1 big thing: America's retirement gap
Two Americas: While the college educated are putting off retirement to enjoy fatter savings accounts, Americans without degrees are retiring early amid worsening health outcomes.
Why it matters: The deck is significantly stacked in favor of those who can keep working past 65, the AP notes.
- "Consider someone who turns 66 this year and would get $1,000 monthly as their Social Security benefit. If that person had retired at 62, their monthly benefit would have been only $750. And for each year they delay getting benefits past 66, the size of that benefit will grow by 8 percent, until they reach age 70."
The big picture: “If less-educated people were retiring early and comfortable in their retirement years, good for them, but we know they aren’t," economist Matt Rutledge tells the AP.
By the numbers, via the AP:
- "Among men aged 50 and over... 61 percent of workers without a college degree have to move heavy loads (or people) as a regular part of their job. That’s more than double the 23 percent rate of their college-graduate peers..."
- "Lower-educated workers also are much more likely to have jobs that require them to stand all the time, do repetitive hand movements or be in tiring or painful positions."
- “'It’s much easier to work sitting down at a computer at 65 than in a warehouse,' said Craig Copeland, senior research associate with the Employee Benefit Research Institute."
Bonus: Pic du jour
Two streaks in this long exposure photo show a SpaceX Falcon 9 rocket lifting off (left) and returning to Earth (right) from Vandenberg Air Force Base on Sunday.
- This was the company's first-ever dry-ground landing on the West Coast, Axios' Andrew Freedman reports, at a launch pad that had previously been used by the Air Force dating back to the 1960s. Go deeper.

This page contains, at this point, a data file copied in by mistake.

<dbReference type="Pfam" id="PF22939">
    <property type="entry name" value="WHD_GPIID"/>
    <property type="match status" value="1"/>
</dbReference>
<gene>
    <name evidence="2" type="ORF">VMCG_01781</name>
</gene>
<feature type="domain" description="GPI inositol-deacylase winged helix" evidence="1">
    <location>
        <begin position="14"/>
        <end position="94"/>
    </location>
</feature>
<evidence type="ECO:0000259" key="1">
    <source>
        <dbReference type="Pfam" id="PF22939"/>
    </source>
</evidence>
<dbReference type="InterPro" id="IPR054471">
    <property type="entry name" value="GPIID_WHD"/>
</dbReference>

2. What you missed
- Hurricane Michael has rapidly intensified between Mexico's Yucatan Peninsula and Cuba, and may hit Florida's Big Bend region as a major Category 3 or 4 storm. Go deeper.
- President Trump said today that stop and frisk "works" and "was meant for problems like Chicago." Go deeper.
- Trump also said he has no plans to fire Deputy Attorney General Rod Rosenstein. Go deeper.
- Carbon dioxide emissions are on track to rise in 2018 for the second straight year following a plateau in 2014-2016, according to the International Energy Agency. Go deeper.
- Facebook is launching two in-home video chat hardware devices. The devices will help Facebook collect more data about how people use technology services, like voice assistants and long-form video, in their home. Go deeper.
3. 1 frequent traveler thing
Marriott's merger of its travel rewards with the Starwood Preferred Guest and Ritz-Carlton Reward programs is off to a clunky start, Martha C. White reports for the N.Y. Times:
- "Irate members posted to complain they were unable to log in to their profiles or merge their accounts, or discovered that their accounts were missing points or nights counting toward elite status."
- "Those who called Marriott found themselves on the phone for long stretches before they could speak to a representative..."
- “The most important thing to me was the Platinum phone reservations line,” said Corey Loeffelholz... Being able to reach a live agent right away was a big advantage..."
- "Mr. Loeffelholz said being routed to an automated phone tree had the potential to be a deal-breaker. "